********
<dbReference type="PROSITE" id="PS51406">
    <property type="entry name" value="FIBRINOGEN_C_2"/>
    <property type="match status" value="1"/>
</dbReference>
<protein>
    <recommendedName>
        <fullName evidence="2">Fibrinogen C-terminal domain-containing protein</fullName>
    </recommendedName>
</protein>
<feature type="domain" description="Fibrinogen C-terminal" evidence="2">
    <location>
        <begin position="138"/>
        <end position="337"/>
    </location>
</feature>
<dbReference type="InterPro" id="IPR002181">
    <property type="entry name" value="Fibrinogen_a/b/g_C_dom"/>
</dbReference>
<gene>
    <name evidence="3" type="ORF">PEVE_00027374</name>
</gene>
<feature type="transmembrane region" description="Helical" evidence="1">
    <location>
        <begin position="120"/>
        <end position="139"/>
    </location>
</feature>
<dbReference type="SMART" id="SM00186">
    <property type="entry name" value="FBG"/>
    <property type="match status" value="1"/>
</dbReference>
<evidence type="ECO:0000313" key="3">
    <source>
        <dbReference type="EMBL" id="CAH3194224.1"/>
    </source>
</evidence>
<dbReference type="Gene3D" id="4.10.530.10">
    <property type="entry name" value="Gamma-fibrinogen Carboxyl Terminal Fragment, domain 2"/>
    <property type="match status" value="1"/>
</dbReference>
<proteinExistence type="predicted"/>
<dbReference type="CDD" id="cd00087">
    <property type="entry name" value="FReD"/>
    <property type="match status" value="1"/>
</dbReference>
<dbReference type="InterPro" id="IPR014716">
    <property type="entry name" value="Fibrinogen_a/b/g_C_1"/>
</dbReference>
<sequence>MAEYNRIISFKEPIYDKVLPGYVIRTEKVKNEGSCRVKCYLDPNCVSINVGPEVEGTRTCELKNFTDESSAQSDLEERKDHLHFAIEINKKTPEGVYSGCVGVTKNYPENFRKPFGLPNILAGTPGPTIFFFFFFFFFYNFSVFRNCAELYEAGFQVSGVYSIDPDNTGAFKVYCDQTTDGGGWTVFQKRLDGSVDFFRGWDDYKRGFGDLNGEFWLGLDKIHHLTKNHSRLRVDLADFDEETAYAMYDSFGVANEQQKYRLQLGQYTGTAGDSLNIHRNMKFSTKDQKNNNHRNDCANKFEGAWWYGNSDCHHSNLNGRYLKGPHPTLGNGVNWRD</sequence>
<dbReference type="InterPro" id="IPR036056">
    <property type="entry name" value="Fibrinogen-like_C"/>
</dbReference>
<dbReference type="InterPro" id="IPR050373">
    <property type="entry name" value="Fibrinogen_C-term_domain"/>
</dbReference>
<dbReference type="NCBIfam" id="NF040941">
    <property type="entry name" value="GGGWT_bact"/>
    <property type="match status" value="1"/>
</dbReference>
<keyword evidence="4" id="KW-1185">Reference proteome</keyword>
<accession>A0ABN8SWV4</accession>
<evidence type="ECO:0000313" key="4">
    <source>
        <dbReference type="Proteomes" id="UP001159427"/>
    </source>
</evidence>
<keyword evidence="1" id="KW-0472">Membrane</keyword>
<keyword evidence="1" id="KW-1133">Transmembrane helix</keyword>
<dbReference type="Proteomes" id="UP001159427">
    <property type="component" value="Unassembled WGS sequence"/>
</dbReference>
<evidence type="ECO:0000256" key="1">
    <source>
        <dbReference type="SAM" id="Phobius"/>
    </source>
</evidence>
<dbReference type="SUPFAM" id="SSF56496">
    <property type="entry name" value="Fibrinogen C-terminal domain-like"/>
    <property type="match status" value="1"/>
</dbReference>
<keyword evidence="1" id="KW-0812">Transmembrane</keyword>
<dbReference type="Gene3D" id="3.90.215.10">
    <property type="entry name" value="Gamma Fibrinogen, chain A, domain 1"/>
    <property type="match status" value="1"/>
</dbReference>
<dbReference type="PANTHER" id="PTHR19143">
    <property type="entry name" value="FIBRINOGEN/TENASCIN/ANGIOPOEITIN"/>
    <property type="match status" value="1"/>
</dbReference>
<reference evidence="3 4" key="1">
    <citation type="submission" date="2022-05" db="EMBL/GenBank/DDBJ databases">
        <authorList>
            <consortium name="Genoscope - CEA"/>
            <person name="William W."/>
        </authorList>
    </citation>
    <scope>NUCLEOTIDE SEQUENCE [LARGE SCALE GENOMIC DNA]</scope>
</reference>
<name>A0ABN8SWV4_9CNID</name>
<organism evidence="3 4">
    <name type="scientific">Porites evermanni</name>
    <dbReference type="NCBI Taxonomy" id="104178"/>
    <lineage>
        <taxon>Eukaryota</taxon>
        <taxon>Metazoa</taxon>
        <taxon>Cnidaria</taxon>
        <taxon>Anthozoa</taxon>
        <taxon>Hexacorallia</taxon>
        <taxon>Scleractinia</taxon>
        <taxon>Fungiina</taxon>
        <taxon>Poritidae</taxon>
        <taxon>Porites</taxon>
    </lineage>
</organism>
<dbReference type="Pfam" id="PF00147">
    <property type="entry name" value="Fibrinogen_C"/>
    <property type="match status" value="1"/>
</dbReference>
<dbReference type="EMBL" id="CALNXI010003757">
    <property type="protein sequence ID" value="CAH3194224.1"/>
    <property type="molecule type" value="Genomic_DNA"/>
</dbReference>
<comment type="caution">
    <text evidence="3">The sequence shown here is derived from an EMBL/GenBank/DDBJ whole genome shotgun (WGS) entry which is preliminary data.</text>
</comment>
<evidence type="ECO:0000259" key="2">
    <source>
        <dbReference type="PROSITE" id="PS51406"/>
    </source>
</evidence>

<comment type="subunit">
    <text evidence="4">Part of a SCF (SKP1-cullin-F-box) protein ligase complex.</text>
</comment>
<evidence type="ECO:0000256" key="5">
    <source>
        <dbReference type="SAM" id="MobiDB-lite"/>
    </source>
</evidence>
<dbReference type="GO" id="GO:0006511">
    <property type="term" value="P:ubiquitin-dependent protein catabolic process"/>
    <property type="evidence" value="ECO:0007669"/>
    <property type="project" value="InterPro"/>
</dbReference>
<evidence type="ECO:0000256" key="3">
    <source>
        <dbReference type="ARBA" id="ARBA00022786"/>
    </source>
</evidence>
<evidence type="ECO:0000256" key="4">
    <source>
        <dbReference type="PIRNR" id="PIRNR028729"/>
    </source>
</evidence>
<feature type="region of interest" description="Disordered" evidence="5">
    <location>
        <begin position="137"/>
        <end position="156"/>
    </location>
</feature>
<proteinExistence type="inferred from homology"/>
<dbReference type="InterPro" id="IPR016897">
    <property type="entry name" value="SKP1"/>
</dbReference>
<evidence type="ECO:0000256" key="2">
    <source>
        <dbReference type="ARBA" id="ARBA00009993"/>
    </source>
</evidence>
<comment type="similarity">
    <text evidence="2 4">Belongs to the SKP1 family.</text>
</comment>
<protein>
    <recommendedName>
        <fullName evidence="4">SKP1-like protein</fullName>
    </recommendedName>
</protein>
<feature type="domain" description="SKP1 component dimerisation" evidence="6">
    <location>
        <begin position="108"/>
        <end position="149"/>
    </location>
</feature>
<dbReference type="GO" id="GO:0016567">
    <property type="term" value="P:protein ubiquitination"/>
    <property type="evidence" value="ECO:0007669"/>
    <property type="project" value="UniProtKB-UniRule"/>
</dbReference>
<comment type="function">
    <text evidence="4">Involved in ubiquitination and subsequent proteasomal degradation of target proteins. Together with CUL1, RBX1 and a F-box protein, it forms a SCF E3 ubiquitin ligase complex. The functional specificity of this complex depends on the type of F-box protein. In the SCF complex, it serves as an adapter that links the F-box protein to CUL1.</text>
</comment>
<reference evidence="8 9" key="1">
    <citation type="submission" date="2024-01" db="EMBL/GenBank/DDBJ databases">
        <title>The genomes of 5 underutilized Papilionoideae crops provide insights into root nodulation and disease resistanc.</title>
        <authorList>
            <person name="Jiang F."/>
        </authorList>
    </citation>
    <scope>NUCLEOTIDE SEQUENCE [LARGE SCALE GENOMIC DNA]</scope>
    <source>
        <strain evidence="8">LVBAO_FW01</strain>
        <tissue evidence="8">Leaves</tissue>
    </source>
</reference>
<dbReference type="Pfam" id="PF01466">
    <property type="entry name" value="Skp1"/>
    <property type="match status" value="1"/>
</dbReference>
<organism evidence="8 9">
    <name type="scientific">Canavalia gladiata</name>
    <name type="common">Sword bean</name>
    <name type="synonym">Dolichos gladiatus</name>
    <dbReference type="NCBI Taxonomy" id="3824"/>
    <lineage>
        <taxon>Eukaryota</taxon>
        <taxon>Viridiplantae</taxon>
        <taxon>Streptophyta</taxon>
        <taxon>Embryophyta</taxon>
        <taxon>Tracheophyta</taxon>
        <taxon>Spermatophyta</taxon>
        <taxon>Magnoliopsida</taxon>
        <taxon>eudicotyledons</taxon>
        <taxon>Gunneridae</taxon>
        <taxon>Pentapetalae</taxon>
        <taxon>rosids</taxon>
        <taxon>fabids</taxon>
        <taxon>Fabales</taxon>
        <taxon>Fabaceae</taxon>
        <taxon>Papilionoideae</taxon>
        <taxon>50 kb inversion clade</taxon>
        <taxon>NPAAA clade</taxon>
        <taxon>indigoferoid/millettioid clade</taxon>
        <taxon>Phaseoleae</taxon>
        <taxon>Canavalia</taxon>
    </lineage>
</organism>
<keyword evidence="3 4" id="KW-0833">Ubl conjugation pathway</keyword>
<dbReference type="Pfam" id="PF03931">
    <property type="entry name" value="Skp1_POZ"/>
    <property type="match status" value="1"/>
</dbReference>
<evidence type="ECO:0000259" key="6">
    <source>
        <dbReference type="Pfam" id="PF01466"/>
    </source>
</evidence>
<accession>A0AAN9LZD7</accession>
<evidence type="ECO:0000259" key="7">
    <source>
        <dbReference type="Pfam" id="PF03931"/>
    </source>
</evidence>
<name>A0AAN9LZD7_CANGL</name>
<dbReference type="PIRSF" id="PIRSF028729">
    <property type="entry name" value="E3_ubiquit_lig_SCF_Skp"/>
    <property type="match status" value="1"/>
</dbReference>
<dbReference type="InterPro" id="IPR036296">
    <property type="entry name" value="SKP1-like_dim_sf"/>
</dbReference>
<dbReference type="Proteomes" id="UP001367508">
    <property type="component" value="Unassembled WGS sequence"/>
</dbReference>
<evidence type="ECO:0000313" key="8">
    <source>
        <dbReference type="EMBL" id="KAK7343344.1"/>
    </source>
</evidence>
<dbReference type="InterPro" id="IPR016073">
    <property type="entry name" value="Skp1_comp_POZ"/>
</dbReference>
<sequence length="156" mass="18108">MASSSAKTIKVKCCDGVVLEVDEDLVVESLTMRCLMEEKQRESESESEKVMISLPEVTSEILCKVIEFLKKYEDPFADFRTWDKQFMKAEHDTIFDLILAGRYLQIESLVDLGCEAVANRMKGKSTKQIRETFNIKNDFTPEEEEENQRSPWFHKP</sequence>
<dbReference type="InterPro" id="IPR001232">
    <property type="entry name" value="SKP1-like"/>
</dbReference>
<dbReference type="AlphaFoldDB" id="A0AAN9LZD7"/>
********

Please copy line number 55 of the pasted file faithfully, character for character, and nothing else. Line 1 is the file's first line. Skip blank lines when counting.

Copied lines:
</dbReference>